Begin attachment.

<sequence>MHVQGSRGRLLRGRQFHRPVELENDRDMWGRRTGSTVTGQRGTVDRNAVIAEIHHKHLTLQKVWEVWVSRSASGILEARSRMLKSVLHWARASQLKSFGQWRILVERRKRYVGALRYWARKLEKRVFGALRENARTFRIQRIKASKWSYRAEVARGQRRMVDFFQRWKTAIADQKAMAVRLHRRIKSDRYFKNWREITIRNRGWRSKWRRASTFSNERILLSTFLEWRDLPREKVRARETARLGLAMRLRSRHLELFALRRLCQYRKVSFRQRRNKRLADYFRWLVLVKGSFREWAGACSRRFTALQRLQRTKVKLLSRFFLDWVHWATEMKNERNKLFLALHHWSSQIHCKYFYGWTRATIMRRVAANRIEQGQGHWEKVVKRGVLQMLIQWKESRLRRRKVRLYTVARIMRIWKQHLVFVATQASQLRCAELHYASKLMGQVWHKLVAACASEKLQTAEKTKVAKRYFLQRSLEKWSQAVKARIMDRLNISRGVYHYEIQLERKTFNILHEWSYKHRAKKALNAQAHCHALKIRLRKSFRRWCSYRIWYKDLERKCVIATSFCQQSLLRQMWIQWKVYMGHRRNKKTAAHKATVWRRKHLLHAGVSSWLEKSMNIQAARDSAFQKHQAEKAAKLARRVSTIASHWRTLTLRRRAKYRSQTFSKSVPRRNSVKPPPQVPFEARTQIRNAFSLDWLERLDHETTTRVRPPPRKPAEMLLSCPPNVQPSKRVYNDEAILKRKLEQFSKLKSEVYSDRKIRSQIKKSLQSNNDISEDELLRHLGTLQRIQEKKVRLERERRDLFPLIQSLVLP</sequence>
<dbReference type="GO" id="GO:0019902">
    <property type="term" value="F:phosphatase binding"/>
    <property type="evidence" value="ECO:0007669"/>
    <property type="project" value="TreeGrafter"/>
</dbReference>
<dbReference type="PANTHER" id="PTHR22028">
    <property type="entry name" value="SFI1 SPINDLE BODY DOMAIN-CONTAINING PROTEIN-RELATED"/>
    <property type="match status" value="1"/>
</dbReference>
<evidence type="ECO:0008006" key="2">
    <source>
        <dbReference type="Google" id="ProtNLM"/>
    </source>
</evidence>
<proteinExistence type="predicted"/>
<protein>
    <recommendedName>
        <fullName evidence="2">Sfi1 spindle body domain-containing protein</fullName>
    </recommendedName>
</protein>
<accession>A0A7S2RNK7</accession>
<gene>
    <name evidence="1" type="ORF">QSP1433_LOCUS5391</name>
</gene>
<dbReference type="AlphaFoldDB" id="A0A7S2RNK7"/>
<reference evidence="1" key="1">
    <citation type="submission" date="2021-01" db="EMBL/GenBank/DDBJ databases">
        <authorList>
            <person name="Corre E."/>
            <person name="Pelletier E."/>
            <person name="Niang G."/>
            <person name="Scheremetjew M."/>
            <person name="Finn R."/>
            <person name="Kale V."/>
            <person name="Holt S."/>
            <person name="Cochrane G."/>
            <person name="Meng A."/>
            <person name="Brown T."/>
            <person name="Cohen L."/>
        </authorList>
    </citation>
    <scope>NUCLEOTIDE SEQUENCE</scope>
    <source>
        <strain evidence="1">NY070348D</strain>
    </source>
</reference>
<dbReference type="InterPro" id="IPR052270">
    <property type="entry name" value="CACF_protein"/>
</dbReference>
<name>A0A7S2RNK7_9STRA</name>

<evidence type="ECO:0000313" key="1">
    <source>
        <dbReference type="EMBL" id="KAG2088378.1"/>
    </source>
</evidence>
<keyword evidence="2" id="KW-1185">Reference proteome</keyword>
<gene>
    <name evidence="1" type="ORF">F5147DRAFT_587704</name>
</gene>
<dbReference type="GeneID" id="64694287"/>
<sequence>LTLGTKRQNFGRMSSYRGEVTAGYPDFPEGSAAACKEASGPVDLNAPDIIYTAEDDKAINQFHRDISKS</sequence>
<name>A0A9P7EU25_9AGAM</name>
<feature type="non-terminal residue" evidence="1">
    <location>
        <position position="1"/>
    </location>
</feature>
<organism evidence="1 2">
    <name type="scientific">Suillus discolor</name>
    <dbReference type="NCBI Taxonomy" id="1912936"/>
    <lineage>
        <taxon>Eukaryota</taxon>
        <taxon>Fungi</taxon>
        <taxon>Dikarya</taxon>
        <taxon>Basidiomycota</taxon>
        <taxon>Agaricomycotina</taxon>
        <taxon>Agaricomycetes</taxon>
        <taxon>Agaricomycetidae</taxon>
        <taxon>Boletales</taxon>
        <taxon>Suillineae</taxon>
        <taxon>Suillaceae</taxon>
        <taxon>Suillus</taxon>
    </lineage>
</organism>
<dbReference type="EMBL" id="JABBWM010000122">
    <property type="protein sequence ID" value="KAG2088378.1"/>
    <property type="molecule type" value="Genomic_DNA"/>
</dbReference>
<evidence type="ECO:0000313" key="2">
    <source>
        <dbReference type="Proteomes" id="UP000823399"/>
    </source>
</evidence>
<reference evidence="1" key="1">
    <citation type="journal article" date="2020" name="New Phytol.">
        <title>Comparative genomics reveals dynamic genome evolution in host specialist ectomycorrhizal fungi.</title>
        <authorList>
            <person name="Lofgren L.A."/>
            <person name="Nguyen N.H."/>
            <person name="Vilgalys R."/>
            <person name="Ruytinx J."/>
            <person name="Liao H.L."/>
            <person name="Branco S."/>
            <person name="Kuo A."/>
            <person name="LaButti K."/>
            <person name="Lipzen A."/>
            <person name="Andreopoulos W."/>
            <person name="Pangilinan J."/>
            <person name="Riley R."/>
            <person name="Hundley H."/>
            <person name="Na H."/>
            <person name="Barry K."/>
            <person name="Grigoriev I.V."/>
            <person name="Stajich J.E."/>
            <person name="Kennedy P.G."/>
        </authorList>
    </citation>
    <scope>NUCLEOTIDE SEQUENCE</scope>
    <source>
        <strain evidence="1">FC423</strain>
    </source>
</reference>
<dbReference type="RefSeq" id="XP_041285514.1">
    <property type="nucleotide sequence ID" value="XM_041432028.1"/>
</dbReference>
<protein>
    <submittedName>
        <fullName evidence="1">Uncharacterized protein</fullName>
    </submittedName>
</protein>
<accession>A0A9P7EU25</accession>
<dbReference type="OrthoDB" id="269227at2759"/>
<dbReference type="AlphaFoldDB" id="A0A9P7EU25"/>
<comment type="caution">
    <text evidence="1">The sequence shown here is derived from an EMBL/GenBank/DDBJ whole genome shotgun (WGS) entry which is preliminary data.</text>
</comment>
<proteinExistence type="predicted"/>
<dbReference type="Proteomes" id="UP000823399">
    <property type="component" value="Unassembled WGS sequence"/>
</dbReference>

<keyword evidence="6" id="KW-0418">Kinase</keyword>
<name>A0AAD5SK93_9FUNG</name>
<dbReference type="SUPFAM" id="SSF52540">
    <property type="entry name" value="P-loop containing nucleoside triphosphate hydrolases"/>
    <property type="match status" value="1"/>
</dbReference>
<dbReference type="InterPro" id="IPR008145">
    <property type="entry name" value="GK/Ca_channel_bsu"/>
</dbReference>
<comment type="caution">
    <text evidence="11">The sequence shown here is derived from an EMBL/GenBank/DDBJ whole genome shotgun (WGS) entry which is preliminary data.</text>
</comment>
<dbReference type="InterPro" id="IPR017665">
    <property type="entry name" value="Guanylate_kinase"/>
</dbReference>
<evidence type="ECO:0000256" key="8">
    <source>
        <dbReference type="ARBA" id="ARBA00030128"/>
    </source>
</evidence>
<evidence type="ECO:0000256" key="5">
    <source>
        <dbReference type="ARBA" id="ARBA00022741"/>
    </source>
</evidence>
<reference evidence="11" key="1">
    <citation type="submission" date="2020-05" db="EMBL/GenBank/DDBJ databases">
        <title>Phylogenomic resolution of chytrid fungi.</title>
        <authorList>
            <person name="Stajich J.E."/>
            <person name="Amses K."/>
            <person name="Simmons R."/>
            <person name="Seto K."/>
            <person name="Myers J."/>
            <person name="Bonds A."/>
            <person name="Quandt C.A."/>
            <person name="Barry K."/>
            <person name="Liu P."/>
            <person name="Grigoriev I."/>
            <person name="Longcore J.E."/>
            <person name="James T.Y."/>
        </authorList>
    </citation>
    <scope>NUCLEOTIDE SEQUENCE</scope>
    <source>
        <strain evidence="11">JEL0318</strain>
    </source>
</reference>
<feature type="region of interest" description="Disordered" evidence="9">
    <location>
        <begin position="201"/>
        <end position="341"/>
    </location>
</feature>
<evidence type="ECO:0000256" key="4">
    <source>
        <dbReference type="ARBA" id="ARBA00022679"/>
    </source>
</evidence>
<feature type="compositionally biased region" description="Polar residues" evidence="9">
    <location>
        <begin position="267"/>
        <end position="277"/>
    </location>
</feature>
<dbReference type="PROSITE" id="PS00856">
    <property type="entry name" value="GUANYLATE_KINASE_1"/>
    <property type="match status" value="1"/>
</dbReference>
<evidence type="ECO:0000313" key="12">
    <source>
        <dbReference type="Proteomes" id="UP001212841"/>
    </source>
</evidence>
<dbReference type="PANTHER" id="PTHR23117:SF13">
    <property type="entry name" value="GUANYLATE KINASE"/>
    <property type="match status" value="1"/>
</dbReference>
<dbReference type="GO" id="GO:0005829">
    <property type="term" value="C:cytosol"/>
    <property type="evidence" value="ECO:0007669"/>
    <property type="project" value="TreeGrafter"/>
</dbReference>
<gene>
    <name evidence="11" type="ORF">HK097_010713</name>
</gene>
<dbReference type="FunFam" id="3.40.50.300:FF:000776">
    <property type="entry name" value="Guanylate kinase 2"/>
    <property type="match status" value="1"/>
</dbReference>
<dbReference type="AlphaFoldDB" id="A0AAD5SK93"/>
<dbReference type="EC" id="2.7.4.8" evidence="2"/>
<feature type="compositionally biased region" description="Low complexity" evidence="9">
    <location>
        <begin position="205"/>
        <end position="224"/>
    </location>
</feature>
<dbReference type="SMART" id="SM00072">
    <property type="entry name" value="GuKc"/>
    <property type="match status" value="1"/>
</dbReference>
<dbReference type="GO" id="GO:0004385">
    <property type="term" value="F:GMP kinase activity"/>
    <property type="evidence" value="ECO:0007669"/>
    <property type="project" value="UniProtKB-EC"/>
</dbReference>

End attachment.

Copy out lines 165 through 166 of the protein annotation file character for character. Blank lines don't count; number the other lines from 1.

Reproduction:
    </source>
</evidence>